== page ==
Dynamic Aberration Correction

A. Oelsner (now Surface Concept GmbH), H. Spiecker (now LaVision Biotec GmbH), G. Schönhense

The main factors limiting resolution in electron microscopy are the chromatic and spherical aberrations of round lenses. Astigmatism may result from misalignment or from limitations in manufacturing tolerance (e.g. a slight ellipticity of the anode bore in a tetrode objective lens) and can be compensated by electric or magnetic stigmators. Coma and field distortion are often of minor importance. However, in contrast to light optics the chromatic and spherical aberrations cannot be corrected by lens combinations. Independent of type and geometry of a round lens, the spherical aberration coefficient cs and the chromatic aberration coefficient cc are always positive. This fundamental property of all electron-optical round lenses is referred to as Scherzer’s theorem. As a consequence, the ray paths in electron microscopes are usually restricted by very small aperture diaphragms.

Scherzer himself searched for possible ways out of this dilemma and discussed various possibilities for the correction of cs and cc. The preconditions for the validity of Scherzer’s theorem are: round lenses, real images, static fields, no space charge, and the potential and its derivative are continuous. This list opens ways to circumvent the theorem. Multipole correctors in high-resolution transmission electron microscopy and scanning electron microscopy as well as mirror correctors in low-energy microscopy have set new standards.

Our time-of-flight approach is especially useful for PEEM and LEEM. As the time of flight scales with E1/2, it offers various possibilities to increase the lateral resolution. Gated detection, i.e. time-of-flight filtering, is equivalent to energy filtering and can improve the resolution considerably, see Fig.1. Going one step further, a novel approach for correction of the chromatic and spherical aberration of round-lens systems in PEEM and LEEM is also based on the time of flight. The method employs time-resolved image detection and/or fast switching of electrical acceleration fields or lens fields. It can exploit the highly precise time structure of pulsed photon sources like synchrotron radiation or short-pulse lasers as well as pulsed photocathodes of a LEEM. These sources are characterized by ultimate precision in terms of negligible deviations from periodicity (jitter). Pulse widths can be as low as a few picoseconds for synchrotron radiation and several ten femtoseconds for laser sources.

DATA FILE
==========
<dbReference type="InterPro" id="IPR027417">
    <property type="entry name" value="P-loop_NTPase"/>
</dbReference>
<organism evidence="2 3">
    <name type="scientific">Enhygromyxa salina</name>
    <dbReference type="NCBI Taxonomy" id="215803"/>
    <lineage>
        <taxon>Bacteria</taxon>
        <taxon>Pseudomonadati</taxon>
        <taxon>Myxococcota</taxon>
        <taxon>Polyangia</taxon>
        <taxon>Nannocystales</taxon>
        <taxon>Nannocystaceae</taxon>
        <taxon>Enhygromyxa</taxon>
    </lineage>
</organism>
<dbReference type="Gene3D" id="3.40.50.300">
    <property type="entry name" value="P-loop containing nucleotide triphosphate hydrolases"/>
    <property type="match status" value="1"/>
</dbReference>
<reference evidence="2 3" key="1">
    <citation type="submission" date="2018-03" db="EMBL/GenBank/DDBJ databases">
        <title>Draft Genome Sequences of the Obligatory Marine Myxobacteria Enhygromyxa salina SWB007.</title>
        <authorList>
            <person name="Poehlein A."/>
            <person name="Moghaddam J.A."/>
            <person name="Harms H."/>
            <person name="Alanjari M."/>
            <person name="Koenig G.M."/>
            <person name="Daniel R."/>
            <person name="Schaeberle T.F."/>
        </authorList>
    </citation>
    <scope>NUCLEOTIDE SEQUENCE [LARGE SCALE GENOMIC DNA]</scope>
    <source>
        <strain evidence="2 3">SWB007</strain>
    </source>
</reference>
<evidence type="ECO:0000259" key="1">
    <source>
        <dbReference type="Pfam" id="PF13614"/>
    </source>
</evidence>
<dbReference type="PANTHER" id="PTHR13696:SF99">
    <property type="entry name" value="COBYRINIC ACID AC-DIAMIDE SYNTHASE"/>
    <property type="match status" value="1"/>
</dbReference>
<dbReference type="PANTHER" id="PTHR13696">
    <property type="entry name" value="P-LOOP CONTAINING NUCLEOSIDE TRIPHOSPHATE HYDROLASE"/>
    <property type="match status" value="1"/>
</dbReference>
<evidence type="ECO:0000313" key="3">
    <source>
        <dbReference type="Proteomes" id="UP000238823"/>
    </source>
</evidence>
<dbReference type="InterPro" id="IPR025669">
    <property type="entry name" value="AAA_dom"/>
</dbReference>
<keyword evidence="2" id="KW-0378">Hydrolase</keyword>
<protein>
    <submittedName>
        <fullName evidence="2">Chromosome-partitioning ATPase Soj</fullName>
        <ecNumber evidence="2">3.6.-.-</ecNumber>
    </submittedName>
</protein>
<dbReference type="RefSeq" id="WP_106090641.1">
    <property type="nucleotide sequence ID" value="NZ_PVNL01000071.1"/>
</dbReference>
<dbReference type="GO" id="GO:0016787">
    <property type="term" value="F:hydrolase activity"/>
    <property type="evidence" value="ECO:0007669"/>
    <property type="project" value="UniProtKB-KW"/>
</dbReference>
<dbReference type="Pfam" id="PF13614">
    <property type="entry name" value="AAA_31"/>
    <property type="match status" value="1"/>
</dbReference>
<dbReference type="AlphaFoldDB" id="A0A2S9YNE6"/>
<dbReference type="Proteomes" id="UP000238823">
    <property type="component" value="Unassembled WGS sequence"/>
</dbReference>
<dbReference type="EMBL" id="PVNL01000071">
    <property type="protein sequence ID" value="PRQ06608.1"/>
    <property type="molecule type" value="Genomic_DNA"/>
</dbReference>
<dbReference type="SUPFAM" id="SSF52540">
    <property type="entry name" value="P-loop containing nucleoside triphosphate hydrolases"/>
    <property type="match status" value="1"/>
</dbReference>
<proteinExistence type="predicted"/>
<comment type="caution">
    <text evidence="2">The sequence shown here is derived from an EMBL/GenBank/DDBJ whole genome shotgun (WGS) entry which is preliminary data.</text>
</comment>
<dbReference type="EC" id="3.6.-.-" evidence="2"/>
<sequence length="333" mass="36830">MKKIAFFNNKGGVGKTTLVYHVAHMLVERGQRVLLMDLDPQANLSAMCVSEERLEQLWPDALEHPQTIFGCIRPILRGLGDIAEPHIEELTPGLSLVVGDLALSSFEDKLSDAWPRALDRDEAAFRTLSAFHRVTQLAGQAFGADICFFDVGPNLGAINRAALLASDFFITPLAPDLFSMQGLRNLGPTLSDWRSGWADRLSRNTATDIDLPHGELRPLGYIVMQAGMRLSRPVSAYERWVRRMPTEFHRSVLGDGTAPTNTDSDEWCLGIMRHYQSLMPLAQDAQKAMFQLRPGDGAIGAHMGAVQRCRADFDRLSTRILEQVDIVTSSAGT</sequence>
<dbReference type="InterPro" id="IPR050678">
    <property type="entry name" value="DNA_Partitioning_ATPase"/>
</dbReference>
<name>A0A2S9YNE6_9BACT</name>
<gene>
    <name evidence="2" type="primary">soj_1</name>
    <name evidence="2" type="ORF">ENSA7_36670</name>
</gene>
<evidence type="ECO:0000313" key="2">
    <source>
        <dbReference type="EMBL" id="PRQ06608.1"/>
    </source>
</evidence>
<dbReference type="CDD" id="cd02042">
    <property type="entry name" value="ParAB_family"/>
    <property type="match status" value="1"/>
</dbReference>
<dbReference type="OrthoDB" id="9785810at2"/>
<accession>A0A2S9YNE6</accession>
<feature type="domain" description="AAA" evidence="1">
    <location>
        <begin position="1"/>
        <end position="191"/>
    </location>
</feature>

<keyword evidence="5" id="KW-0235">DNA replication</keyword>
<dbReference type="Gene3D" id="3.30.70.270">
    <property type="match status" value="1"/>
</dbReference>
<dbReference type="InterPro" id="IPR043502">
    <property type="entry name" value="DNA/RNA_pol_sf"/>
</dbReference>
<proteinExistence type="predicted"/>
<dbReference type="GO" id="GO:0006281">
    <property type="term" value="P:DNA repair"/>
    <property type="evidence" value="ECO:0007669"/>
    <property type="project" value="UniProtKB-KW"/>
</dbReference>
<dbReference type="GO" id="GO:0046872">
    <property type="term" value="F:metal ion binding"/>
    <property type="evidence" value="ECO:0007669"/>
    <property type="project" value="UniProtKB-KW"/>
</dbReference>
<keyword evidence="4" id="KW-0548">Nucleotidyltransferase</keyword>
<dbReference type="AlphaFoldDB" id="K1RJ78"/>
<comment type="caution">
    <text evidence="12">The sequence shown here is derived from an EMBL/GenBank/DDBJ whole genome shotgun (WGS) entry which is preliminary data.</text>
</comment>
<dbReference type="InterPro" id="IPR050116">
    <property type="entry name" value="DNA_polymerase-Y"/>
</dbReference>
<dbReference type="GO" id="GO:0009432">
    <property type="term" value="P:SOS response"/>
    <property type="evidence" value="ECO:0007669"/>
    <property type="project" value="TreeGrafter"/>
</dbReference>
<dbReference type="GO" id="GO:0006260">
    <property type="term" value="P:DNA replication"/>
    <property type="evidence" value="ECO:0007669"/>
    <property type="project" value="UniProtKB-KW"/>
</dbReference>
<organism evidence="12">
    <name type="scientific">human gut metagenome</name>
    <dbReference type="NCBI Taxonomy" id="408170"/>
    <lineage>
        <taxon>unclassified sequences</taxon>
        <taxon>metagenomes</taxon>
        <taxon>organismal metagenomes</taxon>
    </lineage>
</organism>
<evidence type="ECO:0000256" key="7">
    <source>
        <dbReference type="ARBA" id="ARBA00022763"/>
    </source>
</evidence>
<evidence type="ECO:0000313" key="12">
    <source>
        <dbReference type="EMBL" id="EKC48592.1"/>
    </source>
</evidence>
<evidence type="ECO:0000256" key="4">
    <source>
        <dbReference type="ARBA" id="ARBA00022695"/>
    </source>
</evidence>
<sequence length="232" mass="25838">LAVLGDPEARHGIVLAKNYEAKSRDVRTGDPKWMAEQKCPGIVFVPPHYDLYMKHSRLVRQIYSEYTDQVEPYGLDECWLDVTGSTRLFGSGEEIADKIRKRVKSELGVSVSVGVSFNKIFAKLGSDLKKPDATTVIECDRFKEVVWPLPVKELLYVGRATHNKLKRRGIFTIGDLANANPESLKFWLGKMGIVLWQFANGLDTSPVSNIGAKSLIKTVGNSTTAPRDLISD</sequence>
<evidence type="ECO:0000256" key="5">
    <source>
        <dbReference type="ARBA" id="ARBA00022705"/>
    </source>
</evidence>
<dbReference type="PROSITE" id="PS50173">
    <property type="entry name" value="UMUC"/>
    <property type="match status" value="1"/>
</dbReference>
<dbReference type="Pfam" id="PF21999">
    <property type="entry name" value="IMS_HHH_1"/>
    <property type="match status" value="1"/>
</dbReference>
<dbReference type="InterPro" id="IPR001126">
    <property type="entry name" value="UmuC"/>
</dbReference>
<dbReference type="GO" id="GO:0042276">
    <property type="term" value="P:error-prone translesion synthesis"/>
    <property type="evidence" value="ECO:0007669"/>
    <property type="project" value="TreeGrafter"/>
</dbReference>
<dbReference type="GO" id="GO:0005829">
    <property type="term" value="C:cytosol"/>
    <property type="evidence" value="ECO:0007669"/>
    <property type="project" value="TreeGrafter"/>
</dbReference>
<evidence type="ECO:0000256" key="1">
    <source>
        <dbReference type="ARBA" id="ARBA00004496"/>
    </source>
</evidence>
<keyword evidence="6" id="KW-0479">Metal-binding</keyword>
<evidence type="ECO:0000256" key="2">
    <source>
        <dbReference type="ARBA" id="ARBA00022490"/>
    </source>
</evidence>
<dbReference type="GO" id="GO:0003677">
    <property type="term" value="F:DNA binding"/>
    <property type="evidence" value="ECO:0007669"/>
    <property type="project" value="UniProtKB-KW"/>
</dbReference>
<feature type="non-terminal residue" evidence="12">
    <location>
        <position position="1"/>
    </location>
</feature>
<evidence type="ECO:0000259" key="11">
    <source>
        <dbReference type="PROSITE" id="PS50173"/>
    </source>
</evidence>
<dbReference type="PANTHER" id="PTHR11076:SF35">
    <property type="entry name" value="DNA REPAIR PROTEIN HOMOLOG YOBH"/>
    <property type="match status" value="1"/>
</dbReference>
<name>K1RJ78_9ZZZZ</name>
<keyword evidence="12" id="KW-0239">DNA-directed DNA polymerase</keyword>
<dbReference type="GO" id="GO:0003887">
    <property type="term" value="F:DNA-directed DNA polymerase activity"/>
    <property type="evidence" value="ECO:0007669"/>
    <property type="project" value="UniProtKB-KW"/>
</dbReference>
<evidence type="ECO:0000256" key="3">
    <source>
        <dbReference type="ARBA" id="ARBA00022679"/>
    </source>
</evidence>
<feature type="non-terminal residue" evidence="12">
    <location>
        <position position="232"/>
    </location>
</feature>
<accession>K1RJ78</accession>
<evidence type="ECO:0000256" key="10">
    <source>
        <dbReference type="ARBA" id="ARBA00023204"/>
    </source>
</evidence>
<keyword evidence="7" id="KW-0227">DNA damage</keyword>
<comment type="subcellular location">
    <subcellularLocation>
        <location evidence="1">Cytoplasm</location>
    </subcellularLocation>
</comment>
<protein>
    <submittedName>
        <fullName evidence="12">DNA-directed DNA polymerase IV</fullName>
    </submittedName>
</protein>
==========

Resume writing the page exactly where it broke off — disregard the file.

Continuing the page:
When using a pulsed excitation source in a PEEM, the photon time structure translates into corresponding parameters of the electron beam. This opens up new technical possibilities far beyond the microwave-modulated electron beams of the early days of high-frequency lenses. First results indicate that the new approach is a promising alternative to the implementation of multipole or mirror correctors into the electron-optical column of a microscope, a first example is shown in Fig.2.

The principles of dynamic chromatic and spherical aberration correction is discussed in [1,2]. For a review, see [3]. A crucial element of the chromatic corrector is the time-resolving image detector, in our case a delayline detector [4]. The spherical corrector resembles an optical achromat, where the diverging lens action is obtained by rapid switching of a lens element. Very short switching times are mandatory for this type of corrector. For rapidly switched electrostatic lenses an additional lens action arises as a consequence of the induced magnetic ring field. We have quantitatively derived this influence on the basis of Maxwell’s equation curlB µ dE/dt. For typical switching times with voltage gradients of about 1000 V /ns and typical lens geometries this lens action can be neglected in comparison with the electrostatic lens action. It is worth noting that the conditions for ion optics are much less critical because the mass is three orders of magnitude higher than for electrons. Thus the temporal dispersion is much higher for ions.

[1] G. Schönhense and H. Spiecker; Correction of Chromatic and Spherical Aberrations in Electron Microscopy Utilizing the Time-Structure of Pulsed Excitation Sources; J. Vac. Sci. Technol. B 20 (2002) 2526-2534
[2] G. Schönhense and H. Spiecker; Array for Achromatic Imaging of a Pulsed Particle Beam, US Patent 6,737,647 B2; and Anordnung zur Abbildung des von einer Probe gepulst emittierten Teilchenensembles auf einem Detektor, German Patent  DE 102 17 507 B4
[3] G. Schönhense, H. J. Elmers, S. A. Nepijko, C. M. Schneider; Time-Resolved Photoemission Electron Microscopy; In: Advances in Imaging and Electron Physics(Ed. P. Hawkes) 142 (2006) 159-323
[4] A. Oelsner, O. Schmidt, M. Schicketanz, M.J. Klais, G. Schönhense, V. Mergel, O. Jagutzki, H. Schmidt-Böcking; Microspectroscopy and  Imaging Using a Delayline-Detector in Time-of-Flight Photoemission Microscopy; Rev. Sci. Instrum. 72 (2001) 3968-3974


Figure 1: ToF energy filtering of a PEEM image (the simplest imaging energy filter).


Figure 2: ToF aberration correction of a PEEM image (from the homepage of Surface Concept GmbH).


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